Like all statistical questions, this depends on who is counting, and what they are counting. Below is one representation of browser market share which puts Chrome miles ahead of its competitors. In just five years Chrome has gone from being on the devices of only 1.03% of users to being the browser of choice for 37 out of every hundred users. Firefox is still a popular browser, representing 23.2% of use, but of course it too is funded by Google with its $300 million a year deal to keep Google on their browser as default search engine. This is possibly long-thinking from Google, who must have been watching closely Microsoft’s anti-monopoly lawsuits, resulting in a record fine in Europe in March 2013 of £484 million for failing to allow users sufficient choice when using Windows. Microsoft “apologised” for the “technical error” which meant that one update to their software did not allow a user to choose a different browser. Similarly, Google is to pay Apple, on a per-device deal, $1 billion in 2014, if Apple device sales continue as they have been doing. Google must be hopeful of avoiding the criticism of monopolising the browser market.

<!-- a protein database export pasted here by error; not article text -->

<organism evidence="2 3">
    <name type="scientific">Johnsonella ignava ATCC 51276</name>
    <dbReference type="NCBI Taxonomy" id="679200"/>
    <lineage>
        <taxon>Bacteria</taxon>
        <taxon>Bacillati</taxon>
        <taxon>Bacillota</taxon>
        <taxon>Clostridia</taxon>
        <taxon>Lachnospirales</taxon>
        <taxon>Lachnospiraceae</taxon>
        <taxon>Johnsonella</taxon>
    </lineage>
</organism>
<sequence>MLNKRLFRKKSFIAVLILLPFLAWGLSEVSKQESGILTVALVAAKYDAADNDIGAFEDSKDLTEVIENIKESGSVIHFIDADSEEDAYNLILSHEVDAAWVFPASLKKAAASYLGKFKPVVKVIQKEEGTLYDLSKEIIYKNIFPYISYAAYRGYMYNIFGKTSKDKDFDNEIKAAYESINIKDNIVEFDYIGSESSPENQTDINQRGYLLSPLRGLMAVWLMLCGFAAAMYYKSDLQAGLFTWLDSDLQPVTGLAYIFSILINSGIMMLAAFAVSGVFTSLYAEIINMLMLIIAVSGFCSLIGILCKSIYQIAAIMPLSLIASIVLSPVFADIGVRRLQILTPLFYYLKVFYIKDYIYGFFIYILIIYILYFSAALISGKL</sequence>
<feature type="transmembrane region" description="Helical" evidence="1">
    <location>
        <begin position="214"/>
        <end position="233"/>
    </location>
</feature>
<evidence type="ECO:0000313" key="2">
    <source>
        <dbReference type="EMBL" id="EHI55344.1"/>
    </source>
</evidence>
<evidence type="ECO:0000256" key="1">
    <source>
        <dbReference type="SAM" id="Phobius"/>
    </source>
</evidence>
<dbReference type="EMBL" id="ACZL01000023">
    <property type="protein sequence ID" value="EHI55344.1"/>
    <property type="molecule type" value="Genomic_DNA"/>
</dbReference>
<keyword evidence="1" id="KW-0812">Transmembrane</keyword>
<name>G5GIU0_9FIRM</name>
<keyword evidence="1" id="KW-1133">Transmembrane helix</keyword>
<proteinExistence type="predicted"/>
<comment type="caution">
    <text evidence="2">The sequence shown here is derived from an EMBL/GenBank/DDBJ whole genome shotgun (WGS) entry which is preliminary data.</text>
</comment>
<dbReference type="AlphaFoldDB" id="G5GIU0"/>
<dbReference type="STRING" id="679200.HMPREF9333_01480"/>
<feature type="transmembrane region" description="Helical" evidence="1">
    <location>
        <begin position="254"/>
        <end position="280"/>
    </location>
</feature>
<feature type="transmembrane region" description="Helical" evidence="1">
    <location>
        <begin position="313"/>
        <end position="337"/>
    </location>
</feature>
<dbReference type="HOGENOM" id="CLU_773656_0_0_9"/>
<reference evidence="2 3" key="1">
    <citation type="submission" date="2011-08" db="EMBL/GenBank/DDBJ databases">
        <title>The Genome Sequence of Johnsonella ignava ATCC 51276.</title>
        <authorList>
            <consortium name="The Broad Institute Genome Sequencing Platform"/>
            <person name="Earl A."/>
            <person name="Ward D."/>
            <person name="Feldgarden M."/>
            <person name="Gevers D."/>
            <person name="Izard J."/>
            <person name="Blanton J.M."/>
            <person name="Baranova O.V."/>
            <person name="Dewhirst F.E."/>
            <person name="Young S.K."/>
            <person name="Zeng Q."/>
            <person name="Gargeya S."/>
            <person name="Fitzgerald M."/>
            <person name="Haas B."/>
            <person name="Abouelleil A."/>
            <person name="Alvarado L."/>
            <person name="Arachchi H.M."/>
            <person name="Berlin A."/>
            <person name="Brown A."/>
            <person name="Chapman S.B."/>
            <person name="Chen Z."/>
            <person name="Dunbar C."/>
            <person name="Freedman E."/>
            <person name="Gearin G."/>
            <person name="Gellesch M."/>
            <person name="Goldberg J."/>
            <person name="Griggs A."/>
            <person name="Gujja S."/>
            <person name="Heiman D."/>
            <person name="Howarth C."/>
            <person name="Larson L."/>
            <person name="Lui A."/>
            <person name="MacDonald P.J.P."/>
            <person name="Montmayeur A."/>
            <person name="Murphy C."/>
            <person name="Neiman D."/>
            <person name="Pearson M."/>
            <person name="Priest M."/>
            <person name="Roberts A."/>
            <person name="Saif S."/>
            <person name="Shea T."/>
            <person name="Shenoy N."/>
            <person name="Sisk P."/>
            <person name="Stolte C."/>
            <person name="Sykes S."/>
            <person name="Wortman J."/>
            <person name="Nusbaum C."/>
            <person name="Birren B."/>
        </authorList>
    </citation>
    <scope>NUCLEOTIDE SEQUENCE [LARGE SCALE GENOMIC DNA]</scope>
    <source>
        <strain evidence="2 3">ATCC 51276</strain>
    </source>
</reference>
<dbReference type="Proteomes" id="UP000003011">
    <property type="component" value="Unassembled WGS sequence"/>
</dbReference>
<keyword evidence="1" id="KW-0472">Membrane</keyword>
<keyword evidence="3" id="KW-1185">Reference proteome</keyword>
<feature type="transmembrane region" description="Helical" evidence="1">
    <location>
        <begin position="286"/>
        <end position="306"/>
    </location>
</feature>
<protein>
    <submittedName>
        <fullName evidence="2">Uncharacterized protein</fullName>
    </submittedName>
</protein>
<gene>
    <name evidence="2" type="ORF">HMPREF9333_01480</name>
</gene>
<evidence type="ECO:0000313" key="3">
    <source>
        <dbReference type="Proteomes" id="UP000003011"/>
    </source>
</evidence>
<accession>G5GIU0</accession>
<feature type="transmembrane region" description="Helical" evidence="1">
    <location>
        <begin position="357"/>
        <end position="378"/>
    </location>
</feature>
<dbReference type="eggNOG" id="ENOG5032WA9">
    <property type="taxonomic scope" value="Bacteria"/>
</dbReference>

The market trend is perhaps more illuminating. While Opera (also funded by Google) stands relatively still over the last 18 months, we can see that Safari is growing modestly, but still not completing with the big players. Firefox is losing market share as Chrome increases its share, having overtaken Internet Explorer around April 2012.
Google Chrome - Twelve Questions